Practical Decision Making in Health Care Ethics: Cases and Concepts

By Raymond J. Devettere | Go to book overview

FOUR

Making Health Care Decisions

DECISION MAKING in clinical settings can be very complicated. Various parties have legitimate interests, and one of the parties, the patient, may be so affected by medical problems that for him or her to make good decisions is unlikely or impossible. In this chapter we focus on the decision making of the patient and the physician. In chapter 5 we will describe what happens when a patient has lost decision-making capacity and a proxy or surrogate, usually from his family, speaks for the patient with the physician.

The first section of this chapter discusses the complexity inherent in making health care decisions. The second section considers the capacity of a patient to make decisions, what constitutes capacity, and how it is determined. The third section explains informed consent, the most distinctive feature of patient decision making in clinical settings. The fourth section covers the advance directives people can put in place to retain some decision-making authority if they should ever lose the capacity to make decisions. The final section discusses the Patient Self-Determination Act and shows, by looking at the research project known as SUPPORT and a case study, how difficult it has been to change the clinical culture in hospitals so that patients and their families can carry out their reasonable wishes at the end of life.


COMPLEXITY OF HEALTH CARE DECISIONS

The complexity arises from three main sources: (1) both the physician and the patient are actively involved in making decisions, and they may disagree about what is proper medical treatment; (2) the patient's ability to make decisions may be undermined by his illness—it is hard to make good decisions about anything when we are sick or limited by external factors; (3) health care decisions often involve important moral issues, and good moral decisions are not always good clinical decisions.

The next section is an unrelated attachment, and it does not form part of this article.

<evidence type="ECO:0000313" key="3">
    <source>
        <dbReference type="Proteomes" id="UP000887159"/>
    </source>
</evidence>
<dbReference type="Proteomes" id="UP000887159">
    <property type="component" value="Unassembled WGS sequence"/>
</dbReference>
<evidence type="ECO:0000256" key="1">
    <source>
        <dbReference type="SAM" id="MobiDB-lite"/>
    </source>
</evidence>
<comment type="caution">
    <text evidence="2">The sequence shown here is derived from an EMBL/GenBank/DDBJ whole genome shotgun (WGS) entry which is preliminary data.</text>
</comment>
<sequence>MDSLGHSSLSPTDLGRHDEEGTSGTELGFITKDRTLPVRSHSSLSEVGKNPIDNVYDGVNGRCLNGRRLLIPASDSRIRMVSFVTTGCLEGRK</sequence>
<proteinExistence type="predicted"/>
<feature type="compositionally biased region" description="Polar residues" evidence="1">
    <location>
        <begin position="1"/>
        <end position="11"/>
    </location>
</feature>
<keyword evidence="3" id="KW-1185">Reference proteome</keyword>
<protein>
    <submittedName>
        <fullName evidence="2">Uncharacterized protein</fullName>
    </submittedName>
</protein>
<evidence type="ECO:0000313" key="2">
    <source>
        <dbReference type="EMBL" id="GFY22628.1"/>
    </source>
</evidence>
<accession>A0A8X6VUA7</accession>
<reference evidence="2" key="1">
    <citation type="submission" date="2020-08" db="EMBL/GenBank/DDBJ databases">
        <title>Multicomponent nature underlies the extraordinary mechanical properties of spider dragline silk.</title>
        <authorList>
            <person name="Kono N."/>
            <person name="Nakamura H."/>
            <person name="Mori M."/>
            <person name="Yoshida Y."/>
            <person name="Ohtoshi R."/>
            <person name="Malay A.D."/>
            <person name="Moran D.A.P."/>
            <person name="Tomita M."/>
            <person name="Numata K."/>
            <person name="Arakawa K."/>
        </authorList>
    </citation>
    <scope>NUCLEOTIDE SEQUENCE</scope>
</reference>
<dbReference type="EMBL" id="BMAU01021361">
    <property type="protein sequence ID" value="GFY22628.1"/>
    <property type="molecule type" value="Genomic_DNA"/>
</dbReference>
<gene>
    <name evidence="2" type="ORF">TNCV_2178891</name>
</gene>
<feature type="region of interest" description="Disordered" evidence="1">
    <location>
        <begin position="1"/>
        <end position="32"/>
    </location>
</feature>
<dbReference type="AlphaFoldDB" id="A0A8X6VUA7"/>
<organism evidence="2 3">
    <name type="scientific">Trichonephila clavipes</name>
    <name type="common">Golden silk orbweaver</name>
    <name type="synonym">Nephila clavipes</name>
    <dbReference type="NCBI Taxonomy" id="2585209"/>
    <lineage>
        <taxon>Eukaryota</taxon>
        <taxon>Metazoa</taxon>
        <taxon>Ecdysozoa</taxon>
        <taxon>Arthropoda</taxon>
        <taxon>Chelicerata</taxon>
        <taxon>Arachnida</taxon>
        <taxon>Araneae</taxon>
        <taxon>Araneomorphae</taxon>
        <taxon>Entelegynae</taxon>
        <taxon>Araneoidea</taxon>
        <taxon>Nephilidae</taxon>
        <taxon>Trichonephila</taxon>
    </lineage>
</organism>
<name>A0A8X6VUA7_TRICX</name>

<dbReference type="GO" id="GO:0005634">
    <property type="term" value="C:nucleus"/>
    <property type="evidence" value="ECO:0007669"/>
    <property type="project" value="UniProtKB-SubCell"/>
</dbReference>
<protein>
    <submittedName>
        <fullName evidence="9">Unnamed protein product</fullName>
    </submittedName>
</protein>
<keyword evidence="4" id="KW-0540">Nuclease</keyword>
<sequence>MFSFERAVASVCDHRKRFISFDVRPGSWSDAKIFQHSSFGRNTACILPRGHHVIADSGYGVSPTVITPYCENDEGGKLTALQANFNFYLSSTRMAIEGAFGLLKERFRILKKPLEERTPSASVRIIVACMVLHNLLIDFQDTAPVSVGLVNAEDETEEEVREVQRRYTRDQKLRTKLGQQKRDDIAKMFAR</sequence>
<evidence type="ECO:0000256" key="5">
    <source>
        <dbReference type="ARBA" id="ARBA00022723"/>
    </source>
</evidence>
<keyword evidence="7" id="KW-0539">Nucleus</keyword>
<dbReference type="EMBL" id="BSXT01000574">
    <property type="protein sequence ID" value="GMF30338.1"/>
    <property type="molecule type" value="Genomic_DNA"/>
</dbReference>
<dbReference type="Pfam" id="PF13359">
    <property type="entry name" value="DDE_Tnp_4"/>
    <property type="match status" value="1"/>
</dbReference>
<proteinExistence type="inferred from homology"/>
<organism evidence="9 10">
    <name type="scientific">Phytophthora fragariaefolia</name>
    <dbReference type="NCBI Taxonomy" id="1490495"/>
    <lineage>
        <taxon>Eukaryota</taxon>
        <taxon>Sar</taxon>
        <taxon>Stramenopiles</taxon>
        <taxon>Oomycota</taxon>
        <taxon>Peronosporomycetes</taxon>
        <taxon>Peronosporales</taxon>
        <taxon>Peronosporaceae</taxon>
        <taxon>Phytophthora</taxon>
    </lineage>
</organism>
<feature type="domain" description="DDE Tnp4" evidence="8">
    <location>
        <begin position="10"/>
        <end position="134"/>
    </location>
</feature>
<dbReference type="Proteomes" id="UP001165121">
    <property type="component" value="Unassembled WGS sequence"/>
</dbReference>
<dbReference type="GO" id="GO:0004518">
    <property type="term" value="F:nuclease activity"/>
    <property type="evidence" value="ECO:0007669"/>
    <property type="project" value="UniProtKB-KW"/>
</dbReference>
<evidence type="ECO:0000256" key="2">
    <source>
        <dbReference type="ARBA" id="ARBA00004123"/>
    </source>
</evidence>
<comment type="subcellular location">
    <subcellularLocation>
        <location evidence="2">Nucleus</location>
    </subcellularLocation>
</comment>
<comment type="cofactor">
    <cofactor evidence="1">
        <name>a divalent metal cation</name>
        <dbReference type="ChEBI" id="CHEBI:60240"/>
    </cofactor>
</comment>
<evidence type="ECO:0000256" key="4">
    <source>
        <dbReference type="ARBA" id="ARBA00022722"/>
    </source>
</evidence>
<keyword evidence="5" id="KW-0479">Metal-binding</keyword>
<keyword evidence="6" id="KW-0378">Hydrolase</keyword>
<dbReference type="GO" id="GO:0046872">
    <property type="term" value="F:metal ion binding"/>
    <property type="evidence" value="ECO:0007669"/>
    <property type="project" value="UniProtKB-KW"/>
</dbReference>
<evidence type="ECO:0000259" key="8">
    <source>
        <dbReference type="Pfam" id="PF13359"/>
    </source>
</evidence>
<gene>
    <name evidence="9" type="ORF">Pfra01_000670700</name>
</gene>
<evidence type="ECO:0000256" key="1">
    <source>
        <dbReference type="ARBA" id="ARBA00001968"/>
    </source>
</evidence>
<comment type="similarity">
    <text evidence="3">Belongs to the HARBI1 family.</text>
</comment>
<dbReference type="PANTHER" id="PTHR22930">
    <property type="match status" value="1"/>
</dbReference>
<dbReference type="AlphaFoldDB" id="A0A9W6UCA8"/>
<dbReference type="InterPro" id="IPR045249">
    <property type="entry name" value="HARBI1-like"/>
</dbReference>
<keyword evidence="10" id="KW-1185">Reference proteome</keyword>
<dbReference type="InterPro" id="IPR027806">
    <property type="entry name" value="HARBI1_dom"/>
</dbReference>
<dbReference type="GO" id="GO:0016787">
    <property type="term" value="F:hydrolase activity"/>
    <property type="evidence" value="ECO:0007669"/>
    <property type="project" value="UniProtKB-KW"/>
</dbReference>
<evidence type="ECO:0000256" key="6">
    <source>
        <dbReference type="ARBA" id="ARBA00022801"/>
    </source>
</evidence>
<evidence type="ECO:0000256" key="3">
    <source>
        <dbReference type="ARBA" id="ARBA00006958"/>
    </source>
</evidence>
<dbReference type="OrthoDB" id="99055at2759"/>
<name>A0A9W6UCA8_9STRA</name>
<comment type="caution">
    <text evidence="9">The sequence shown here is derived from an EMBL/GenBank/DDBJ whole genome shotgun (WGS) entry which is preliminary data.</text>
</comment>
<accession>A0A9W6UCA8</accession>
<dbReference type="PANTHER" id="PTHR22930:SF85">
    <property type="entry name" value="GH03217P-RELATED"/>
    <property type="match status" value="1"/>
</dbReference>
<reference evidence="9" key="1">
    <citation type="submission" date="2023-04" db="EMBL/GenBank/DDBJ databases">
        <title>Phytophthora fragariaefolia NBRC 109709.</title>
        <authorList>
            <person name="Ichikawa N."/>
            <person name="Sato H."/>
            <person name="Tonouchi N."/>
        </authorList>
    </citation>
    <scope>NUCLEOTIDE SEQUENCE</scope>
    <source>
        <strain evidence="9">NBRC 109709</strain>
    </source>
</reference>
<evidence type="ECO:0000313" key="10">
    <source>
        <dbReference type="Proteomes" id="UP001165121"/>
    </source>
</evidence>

Disagreements between Physician and Patient

As was noted in chapter 3, for a long time it was taken for granted that the physician should make the decisions about treatment. This is known as medical paternalism. When it was operative, there were seldom disagreements between physician and patient because the physician made the decisions unilaterally. More recently some have reacted to this paternalism by proposing the principle of patient autonomy or patient self-determination and by encouraging patients' rights. This movement makes the patient the primary decision maker. It also sets the stage for conflict; physicians cannot abdicate their responsibility for the medical treatment they provide, or can provide, for their patient.

We now recognize that neither medical paternalism nor patient autonomy provides the best in health care decisions. Medical paternalism, however well motivated, disenfranchises the patient. On the other hand, patient autonomy, however well grounded in a person's right to choose what happens to him, disenfranchises the physician.

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Practical Decision Making in Health Care Ethics: Cases and Concepts
Table of contents

Table of contents

  • Title Page iii
  • Contents ix
  • Preface to the Third Edition xiii
  • Introduction xv
  • One - What is Ethics? 1
  • Two - Prudence and Living a Good Life 20
  • Three - The Language of Health Care Ethics 47
  • Four - Making Health Care Decisions 70
  • Five - Deciding for Others 99
  • Six - Determining Life and Death 121
  • Seven - Life-Sustaining Treatments 150
  • Eight - Cardiopulmonary Resuscitation 181
  • Nine - Medical Nutrition and Hydration 202
  • Ten - Reproductive Issues 232
  • Eleven - Prenatal Life 263
  • Twelve - Infants and Children 286
  • Thirteen - Euthanasia and Physician-Assisted Suicide 321
  • Fourteen - Medical Research 357
  • Fifteen - Transplantation 394
  • Sixteen - Medical Genetics 420
  • Seventeen - Social and Political Issues 458
  • Glossary 485
  • Index of Cases 493
  • Index 495
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